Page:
All of the dodging becomes just about useless due to the game’s inability to pick what sort of game it wants to be, though. I used it quite a bit during Leon’s campaign, but once you hit the gun-toting zombies in Chris’s campaign it becomes pointless most of the time. There are a few enemies that will walk up and use melee attacks, but most of them will hang back and shoot at you. In fact, most of those melee attacks will land while you’re hiding behind cover trying to deal with the gun users. Unless you have eyes on the back of your head, you’ll be eating a lot of cheap hits when you have a perfectly viable way of dodging them.
One thing that they put a lot of work and care into was the monster design. It’s really out of control, and it adds an element of chaos to every fight. The new zombies, called J’avo, all mutate based on the damage they receive. Instead of just avoiding head shots so that I didn’t cause a mutation like I did in the last two games, there is now no safe place to hit the creatures. If I hit an arm, a longer one that can grab me from great distance will grow in its place. If I shoot the legs, it might grow wings or spider legs to give it a different kind of mobility. If I shoot the head, it might grow bees, pincers, or an exploding sac. Combat changes really fast in this game, and the only way you’ll get through it is by adapting to the constant chaos.
Chaos isn’t fear, though, and that’s another thing that’s upsetting about the game. Some people might say that fear has been gone since Resident Evil 3 or before, but I found the tension of Resident Evil 4 still had me shaking. The enemy mobs in that game were designed to whittle you down, to push you to the very limit of health and ammunition before letting you go, and that’s only if you were playing well. The idea of being surrounded and overwhelmed by these fearless mobs was scary. My heart was racing by the end of many of those sequences, and I was definitely feeling afraid of those creatures.
Resident Evil 6 struggles to pull this off, but chaos isn’t terror. The enemy mobs weren’t designed to work in tandem with each other in specific ways. Instead, I could go through whole rooms where the mutations just didn’t work well together and didn’t provide much challenge. All I had to do a lot of the time was seek cover and then pick off whatever was working its way toward me. Given that the enemies moved at a crawl after being mutated, I just didn’t get hurt all that much. I had nothing to be afraid of unless I had a bad string of luck. Beyond a few sequences with one regenerating enemy, I just never felt that tension that they put into the other action-oriented Resident Evil games.
That was because they made the characters a lot faster than the monsters. Sure, ammo seems more plentiful and the creatures don’t seem that intelligent, but it’s the fact that I can run circles around everyone that dissipated the last of the tension. Your characters are just far too mobile for enemies that are this slow, so I always felt like I was dancing around a pathetic foe. You’re never really left to feel like you’re outclassed by the creatures in any way but brute strength, and I’ll take maneuverability over that any day.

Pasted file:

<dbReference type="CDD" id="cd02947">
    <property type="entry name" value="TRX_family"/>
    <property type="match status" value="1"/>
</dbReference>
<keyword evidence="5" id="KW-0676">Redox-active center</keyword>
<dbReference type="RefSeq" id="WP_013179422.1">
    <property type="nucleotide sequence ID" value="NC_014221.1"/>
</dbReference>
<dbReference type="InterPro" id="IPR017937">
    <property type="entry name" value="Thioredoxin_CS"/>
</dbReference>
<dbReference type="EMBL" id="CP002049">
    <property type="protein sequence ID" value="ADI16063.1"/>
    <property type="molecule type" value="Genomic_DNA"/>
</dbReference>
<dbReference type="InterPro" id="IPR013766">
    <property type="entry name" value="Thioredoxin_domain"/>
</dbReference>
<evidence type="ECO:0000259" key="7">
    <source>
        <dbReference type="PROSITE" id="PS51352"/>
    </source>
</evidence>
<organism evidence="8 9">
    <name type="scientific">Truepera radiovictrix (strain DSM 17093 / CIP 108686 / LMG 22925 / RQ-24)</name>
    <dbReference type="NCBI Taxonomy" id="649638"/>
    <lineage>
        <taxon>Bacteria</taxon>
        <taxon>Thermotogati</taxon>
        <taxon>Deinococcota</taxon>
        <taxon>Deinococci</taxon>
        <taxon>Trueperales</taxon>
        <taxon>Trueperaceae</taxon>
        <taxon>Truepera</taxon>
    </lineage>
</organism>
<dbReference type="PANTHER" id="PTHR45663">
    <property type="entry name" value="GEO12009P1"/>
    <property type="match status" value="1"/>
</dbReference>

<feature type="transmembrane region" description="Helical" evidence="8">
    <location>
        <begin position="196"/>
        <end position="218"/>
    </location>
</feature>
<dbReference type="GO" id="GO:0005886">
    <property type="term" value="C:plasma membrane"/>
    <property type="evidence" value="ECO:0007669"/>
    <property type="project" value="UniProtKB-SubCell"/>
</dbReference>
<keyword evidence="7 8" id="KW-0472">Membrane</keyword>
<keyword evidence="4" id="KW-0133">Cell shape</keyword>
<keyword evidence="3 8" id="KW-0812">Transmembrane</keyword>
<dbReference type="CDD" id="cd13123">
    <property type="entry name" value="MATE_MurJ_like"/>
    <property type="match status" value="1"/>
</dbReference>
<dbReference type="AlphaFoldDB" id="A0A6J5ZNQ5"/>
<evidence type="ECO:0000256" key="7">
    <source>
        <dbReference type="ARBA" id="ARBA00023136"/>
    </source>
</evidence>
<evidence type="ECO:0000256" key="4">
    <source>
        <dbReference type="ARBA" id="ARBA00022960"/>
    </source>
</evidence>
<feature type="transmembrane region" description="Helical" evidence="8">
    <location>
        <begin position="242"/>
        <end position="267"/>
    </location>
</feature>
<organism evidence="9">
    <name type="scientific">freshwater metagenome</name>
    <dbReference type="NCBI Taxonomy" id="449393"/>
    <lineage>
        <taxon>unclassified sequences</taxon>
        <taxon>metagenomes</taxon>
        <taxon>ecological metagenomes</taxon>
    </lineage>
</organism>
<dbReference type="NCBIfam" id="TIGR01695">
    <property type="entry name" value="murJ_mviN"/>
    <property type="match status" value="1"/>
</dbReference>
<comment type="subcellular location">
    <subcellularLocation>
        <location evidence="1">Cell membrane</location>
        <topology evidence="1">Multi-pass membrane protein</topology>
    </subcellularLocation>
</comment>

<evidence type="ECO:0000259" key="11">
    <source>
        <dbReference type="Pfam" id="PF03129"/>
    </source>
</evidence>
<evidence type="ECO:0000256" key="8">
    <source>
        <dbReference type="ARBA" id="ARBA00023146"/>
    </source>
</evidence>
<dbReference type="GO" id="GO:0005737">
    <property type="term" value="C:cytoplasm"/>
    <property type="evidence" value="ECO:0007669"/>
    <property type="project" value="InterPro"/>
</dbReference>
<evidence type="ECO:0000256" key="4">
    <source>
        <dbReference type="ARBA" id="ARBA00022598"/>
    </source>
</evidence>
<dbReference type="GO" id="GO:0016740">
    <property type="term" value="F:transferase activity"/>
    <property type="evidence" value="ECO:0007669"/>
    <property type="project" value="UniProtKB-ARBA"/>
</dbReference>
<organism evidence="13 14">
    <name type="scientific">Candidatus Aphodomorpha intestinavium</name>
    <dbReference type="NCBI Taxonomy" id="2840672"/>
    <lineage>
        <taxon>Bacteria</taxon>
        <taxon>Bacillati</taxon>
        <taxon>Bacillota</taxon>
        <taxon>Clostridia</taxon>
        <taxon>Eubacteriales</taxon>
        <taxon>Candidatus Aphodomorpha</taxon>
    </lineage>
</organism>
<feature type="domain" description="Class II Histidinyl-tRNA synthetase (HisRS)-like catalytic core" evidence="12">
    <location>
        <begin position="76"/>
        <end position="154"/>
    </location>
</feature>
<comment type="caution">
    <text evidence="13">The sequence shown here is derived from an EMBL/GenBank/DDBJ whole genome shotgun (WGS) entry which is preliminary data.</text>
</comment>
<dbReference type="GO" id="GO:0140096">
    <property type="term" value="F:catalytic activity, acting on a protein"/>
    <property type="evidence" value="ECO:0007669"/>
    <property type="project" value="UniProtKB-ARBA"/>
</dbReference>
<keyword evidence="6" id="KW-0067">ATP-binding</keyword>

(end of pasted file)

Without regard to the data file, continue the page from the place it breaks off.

If you played Resident Evil 4, think of the Garador. It’s the creature with giant claws that navigated by sound. It was both faster and stronger than your character, so you had to be smart to fight it. There’s nothing like that in Resident Evil 6, nothing that feels like it can outclass you in every way except intelligence. You’re never in any kind of danger, never left with any sense of fear.
I can’t help but feel that this game was built to cater to every interest in action games. It has zombies, cover systems, stealth systems, and just feels like a mess of different designs all congealing in one vat. It feels like it’s trying to impress everyone with every style of action gameplay, and in doing so spreads itself too thin. It wants to drag in the Call of Duty and Gears of War crowds, to get that kind of money for the game by putting in the gunplay that they’d like. Everything that made the series popular has been diluted to achieve this, and in doing so it lost its identity. It’s sad to see it happen given that this series only exists because of how different it was at the time of its release. It was new and exciting, a risky gamble that paid off. I wish they’d remember that down at Capcom.
Again, Resident Evil 6 is a game that you’ll have fun with. I looked forward to playing it every day after work, and still do after playing it for a few weeks. Even so, it’s a shadow of what it could, and should, have been. With a lot more thought and effort put into combat and story presentation, it could have been something great. The monster/boss design was already there, but they needed people who were willing to inconvenience the players so that the gameplay could be made more challenging and intense. They needed to think about how vulnerability makes for an interesting game, and not how to placate anyone who might ever put the game in the tray.
Images courtesy of forbes.com, gameinformer.com